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import the "you should hide exits" faq

Roger Dingledine authored on 06/02/2012 23:37:30
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     relay.</a></li>
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     <li><a href="#TransportIPnotTCP">You should transport all IP packets,
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     not just TCP packets.</a></li>
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+    <li><a href="#HideExits">You should hide the list of Tor relays,
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+    so people can't block the exits.</a></li>
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     </ul>
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     <p>Abuse:</p>
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 they are passed to the Tor client. Doing so at the IP level will require
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 a more complex interface between Tor and the local DNS resolver.
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 </li>
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+</ol>
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+
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+<hr>
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+
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+<a id="HideExits"></a>
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+<h3><a class="anchor" href="#HideExits">You should hide the list of Tor
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+relays, so people can't block the exits.</a></h3>
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+
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+<p>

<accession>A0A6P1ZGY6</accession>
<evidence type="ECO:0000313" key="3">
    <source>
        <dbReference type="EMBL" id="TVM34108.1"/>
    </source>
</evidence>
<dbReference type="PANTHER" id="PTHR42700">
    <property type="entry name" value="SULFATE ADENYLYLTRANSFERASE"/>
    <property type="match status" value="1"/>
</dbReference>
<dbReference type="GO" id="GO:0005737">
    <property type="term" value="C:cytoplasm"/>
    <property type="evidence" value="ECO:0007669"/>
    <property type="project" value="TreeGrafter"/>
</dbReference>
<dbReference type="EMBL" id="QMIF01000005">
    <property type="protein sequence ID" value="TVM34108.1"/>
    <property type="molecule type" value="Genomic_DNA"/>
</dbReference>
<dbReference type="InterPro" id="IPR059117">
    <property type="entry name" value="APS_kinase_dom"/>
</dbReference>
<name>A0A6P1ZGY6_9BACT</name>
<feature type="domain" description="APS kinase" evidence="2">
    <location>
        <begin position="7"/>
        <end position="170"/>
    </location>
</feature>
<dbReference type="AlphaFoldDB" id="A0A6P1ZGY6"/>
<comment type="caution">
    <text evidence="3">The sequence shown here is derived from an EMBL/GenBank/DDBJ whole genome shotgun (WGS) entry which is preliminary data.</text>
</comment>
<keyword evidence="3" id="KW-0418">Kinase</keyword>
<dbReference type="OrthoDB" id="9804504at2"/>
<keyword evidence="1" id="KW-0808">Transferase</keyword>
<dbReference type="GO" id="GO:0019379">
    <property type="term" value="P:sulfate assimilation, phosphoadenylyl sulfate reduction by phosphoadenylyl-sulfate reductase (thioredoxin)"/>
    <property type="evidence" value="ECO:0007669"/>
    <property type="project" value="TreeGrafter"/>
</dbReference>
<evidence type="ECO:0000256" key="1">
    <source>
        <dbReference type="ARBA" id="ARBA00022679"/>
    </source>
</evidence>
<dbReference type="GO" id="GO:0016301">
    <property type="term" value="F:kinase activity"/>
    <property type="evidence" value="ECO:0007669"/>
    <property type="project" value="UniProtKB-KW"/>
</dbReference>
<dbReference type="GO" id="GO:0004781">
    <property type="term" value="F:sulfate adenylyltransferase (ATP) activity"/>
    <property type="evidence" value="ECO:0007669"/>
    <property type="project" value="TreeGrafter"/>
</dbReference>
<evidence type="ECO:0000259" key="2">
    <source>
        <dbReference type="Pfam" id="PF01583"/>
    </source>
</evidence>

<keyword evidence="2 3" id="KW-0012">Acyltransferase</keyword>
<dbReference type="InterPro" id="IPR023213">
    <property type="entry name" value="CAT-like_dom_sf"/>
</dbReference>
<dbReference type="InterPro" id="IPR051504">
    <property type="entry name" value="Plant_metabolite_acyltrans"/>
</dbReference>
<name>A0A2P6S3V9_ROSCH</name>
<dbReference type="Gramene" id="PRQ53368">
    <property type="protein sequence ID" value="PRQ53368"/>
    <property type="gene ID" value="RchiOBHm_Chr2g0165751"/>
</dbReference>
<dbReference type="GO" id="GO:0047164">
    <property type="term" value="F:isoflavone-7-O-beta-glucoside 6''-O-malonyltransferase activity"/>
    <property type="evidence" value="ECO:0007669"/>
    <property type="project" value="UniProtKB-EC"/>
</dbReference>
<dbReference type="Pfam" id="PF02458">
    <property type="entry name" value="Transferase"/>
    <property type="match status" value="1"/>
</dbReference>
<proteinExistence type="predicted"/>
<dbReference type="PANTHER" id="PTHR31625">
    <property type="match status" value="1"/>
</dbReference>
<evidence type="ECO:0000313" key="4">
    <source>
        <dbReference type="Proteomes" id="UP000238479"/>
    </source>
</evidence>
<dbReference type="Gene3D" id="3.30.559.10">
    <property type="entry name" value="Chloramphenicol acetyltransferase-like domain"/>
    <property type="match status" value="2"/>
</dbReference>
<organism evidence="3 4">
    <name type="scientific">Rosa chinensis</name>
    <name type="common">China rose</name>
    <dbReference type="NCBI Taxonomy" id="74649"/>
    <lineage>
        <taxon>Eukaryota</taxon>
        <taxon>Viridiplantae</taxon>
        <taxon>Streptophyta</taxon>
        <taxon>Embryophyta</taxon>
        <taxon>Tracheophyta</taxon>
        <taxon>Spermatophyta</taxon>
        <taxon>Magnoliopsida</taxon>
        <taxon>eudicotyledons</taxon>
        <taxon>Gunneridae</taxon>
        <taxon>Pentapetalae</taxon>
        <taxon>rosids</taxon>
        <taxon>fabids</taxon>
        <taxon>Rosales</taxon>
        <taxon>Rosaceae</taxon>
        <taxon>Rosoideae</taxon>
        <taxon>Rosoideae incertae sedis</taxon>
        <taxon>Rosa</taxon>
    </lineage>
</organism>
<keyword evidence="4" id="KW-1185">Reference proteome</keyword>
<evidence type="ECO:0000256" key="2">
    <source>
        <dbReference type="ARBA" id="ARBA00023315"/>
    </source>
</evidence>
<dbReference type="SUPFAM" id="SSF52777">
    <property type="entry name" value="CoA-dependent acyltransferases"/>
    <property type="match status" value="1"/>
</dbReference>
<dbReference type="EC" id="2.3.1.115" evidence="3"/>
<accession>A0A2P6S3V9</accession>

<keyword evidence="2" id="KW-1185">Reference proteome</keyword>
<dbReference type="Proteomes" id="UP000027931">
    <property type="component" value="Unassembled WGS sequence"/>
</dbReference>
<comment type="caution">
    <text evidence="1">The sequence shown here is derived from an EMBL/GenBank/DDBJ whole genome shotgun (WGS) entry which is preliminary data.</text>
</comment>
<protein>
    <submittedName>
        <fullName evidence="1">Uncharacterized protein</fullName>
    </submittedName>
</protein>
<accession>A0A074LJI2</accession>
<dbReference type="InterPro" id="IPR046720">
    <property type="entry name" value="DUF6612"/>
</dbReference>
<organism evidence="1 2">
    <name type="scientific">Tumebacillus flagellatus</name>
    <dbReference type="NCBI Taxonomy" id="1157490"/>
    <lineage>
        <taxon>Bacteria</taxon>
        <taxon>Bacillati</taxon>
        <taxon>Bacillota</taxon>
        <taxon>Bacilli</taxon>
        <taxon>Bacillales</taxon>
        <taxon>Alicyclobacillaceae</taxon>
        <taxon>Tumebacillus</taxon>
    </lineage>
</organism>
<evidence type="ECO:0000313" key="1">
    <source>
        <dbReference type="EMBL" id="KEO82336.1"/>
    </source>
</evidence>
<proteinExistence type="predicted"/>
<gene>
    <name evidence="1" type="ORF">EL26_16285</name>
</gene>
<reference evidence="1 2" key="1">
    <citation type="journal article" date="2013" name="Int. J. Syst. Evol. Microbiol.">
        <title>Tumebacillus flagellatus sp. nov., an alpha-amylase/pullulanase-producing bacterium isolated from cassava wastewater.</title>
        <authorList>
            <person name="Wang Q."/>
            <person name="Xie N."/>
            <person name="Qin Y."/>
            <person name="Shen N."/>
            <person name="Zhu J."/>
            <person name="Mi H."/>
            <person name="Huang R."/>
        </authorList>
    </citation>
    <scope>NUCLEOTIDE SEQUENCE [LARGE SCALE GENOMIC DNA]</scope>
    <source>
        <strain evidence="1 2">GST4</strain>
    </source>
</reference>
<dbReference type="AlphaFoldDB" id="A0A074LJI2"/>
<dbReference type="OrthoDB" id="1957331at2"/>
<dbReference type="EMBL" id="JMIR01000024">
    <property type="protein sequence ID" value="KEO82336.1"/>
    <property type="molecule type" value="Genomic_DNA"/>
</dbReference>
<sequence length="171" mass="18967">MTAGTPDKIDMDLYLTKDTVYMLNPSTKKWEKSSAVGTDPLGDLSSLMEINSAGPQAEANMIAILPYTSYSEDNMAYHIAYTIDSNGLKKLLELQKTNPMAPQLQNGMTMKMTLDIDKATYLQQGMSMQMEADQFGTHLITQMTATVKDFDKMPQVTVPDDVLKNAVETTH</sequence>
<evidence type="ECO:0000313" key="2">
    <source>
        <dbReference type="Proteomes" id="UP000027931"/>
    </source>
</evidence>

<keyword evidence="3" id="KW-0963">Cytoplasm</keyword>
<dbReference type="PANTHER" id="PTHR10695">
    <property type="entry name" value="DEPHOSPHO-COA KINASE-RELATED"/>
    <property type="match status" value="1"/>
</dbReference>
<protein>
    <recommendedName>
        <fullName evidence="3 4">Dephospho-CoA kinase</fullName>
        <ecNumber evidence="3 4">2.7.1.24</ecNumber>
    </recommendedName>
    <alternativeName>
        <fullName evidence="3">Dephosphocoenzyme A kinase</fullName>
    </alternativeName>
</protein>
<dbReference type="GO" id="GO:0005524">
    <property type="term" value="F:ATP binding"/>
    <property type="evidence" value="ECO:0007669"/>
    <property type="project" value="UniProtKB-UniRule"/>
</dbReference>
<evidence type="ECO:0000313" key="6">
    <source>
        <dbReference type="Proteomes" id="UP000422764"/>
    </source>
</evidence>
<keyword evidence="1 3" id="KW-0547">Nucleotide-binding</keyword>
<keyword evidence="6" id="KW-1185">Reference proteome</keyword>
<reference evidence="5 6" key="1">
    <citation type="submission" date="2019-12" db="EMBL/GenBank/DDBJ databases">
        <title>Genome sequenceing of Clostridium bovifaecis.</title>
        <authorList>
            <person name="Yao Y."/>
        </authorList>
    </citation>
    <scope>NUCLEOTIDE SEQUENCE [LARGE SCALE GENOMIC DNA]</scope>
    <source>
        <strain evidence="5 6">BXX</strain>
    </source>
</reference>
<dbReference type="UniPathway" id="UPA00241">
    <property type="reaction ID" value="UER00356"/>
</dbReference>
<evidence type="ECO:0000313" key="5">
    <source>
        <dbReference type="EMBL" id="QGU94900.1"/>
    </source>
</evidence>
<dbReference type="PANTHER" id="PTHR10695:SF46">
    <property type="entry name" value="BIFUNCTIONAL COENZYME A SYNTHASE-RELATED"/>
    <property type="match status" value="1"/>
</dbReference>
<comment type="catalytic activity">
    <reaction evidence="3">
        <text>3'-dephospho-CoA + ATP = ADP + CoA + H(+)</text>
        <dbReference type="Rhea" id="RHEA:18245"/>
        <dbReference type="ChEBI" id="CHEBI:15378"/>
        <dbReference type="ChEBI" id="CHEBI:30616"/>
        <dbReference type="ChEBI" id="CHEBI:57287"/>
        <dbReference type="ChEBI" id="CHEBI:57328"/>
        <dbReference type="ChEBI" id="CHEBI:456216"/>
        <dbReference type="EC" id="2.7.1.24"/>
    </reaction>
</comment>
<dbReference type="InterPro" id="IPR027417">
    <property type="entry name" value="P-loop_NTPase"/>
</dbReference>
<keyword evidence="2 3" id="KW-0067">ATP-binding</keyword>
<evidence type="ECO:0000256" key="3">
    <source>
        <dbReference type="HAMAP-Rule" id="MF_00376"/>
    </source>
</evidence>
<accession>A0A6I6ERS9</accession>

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+There are a few reasons we don't:
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+</p>
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+
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+<ol>
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+<li>We can't help but make the information available, since Tor clients
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+need to use it to pick their paths. So if the "blockers" want it, they
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+can get it anyway. Further, even if we didn't tell clients about the
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+list of relays directly, somebody could still make a lot of connections
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+through Tor to a test site and build a list of the addresses they see.
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+</li>
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+
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+<li>If people want to block us, we believe that they should be allowed to
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+do so.  Obviously, we would prefer for everybody to allow Tor users to
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+connect to them, but people have the right to decide who their services
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+should allow connections from, and if they want to block anonymous users,
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+they can.
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+</li>
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+
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+<li>Being blockable also has tactical advantages: it may be a persuasive
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+response to website maintainers who feel threatened by Tor. Giving
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+them the option may inspire them to stop and think about whether they
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+really want to eliminate private access to their system, and if not,
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+what other options they might have. The time they might otherwise have
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+spent blocking Tor, they may instead spend rethinking their overall
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+approach to privacy and anonymity.
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+</li>
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 </ol>
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     <hr>